The discovery is scheduled to be presented next week at the Five Years After HL Tau virtual conference. The research has also been accepted for publication in the journal Monthly Notices of the Royal Astronomical Society.

The outflow of carbon dioxide was first spotted during the survey of young “class III” stars by the Atacama Large Millimetre/submillimetre Array in Chile. Some of these young, low-mass stars host debris rings created by the collision of comets, asteroids and planetesimals.

Because the debris from these collisions absorb and reradiate the energy of their host star, these rings can be detected by ALMA.

Around one star, named “NO

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Detecting bacteria with fluorescent nanosensors: Luminous carbon nanotubes detect pathogens – and are quick and easy to use –

Researchers from Bochum, Göttingen, Duisburg and Cologne have developed a new method for detecting bacteria and infections. They use fluorescent nanosensors to track down pathogens faster and more easily than with established methods. A team headed by Professor Sebastian Kruß, formerly at Universität Göttingen, now at Ruhr-Universität Bochum (RUB), describes the results in the journal Nature Communications, published online on 25 November 2020.

Traditional methods of detecting bacteria require tissue samples to be taken and analysed. Sebastian Kruß and his team hope to eliminate the need to take samples by using tiny optical sensors to visualise pathogens directly at the site of infection.

Fluorescence changes in the presence of bacterial molecules

The sensors are based on modified carbon nanotubes with a diameter of less than one nanometre. If they are irradiated with visible light, they emit light in the near-infrared range (wavelength of 1,000 nanometres and more), which is

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China Carbon Developed Latest Carbon-Based Battery Component Product for Mass Production to Expand Alongside EV & Energy Storage Industries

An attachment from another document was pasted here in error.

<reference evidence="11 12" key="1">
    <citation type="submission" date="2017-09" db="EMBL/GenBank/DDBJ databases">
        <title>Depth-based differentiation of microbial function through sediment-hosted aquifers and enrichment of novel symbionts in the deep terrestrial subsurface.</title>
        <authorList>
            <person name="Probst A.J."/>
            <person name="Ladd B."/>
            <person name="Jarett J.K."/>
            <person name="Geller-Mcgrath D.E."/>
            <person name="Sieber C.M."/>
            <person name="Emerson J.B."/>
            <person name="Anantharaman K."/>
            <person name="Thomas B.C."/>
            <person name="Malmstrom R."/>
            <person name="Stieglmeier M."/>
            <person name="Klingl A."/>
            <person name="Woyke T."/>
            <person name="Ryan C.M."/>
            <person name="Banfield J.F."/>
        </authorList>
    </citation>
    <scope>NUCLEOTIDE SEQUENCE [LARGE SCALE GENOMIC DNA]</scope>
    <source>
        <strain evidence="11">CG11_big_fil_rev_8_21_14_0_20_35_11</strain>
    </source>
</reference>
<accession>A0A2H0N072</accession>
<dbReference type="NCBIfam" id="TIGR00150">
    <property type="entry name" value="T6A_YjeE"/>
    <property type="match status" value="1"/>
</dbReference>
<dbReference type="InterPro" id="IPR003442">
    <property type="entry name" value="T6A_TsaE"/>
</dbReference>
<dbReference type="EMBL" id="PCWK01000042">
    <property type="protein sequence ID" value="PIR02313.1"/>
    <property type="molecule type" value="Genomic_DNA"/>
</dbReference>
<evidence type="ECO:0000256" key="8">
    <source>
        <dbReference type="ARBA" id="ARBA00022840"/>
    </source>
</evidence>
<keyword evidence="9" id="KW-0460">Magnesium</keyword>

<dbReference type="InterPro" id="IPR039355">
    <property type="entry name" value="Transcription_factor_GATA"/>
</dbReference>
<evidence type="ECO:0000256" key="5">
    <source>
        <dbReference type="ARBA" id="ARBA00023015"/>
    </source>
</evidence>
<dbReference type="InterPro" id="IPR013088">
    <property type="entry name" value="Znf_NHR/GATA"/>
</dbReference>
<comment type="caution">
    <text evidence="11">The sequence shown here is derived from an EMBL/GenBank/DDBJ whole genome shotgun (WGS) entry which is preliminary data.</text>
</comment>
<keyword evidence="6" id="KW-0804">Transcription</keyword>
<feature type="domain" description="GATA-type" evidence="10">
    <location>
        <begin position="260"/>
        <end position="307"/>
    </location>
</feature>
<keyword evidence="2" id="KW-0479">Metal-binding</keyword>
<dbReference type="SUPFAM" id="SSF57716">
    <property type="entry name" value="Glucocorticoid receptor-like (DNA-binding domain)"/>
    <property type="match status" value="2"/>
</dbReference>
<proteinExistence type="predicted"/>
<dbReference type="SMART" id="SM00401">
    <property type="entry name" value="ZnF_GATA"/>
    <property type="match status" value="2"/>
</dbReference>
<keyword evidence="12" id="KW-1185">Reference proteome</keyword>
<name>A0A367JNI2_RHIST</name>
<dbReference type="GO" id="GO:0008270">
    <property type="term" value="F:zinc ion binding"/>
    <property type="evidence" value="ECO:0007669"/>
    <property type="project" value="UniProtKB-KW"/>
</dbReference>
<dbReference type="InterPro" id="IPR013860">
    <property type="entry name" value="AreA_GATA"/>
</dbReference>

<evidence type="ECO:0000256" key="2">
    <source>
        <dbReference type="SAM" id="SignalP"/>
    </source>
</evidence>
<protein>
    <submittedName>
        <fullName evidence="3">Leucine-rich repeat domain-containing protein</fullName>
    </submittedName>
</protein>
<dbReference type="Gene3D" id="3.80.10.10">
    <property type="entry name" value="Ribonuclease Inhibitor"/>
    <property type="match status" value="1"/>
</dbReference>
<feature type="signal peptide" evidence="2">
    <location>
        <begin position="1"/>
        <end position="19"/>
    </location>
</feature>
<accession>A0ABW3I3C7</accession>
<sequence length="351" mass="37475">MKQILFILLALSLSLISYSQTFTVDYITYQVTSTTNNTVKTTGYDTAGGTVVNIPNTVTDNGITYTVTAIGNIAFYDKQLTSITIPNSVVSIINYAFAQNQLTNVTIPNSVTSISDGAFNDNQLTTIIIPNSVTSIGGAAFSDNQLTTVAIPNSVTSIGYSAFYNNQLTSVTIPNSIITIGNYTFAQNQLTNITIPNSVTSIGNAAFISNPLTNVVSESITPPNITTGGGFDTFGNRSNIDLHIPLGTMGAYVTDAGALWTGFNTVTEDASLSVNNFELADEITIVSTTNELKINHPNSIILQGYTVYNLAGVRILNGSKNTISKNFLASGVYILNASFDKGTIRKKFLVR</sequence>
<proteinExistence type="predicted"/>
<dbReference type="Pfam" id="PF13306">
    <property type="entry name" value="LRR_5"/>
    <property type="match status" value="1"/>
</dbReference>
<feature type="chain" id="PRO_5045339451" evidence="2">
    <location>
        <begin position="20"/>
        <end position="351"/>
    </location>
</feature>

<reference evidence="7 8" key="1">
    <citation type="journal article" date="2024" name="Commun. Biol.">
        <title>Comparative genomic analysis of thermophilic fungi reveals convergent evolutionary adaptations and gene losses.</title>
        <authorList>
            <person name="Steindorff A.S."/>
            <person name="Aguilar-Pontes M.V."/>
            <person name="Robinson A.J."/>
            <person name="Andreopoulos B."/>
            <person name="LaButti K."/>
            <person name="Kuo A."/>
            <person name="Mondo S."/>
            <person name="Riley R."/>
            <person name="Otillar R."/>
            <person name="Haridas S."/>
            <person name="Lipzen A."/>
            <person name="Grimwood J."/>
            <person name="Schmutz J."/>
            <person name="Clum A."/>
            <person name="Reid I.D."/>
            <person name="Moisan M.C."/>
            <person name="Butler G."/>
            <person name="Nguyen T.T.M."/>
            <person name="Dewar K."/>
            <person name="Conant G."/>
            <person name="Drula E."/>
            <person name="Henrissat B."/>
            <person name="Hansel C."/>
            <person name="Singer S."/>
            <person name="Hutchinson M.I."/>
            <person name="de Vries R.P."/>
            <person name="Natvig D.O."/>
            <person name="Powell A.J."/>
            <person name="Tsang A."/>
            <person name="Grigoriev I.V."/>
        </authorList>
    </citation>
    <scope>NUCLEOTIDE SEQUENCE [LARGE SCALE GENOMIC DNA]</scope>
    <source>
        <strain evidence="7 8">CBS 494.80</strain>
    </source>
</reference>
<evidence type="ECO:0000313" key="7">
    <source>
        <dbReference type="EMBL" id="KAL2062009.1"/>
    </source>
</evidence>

SHANGHAI, CHINA / ACCESSWIRE / November 25, 2020 / China Carbon Graphite Group, Inc. (OTC PINK:CHGI). (“China Carbon” or the “Company”) today announces its subsidiary research and development team, Royal Elite New Energy Science and Technology (Shanghai) Co., Ltd. (“Roycarbon”), together with its manufacturing partner have fully developed their newest carbon-based product. The component product is certified for mass production and qualified as a battery component for grid-scale energy storage systems. China Carbon’s latest product is forecasted to be incorporated in energy solution assemblies of its partners, of which including a most anticipated player in the upcoming energy storage industry that offers further applications in industrial, commercial, as well as residential markets.

The company is also expected to scale up its graphite powder production for prospective increasing demands of EV lithium-ion battery. With the addition of on-going energy storage projects, China Carbon extends its expertise on carbon and

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South Korean scientists find way to extract carbon emissions from exhaust gas

Nov. 23 (UPI) — South Korean researchers say they have developed technology that can draw out carbon dioxide from industrial emissions and convert the climate-warming gas into calcium carbonate, which then can be adapted for different uses.

Koh Dong-yeun and his team at the Korea Advanced Institute of Science and Technology, KAIST, said they have developed a device to convert carbon dioxide into solid materials, which can be used to make cement and other materials, Aju Daily and Yonhap reported Monday.

The statement from KAIST comes two months after Koh and his team published their findings to the online site of ACS Sustainable Chemistry and Engineering, a peer-reviewed journal.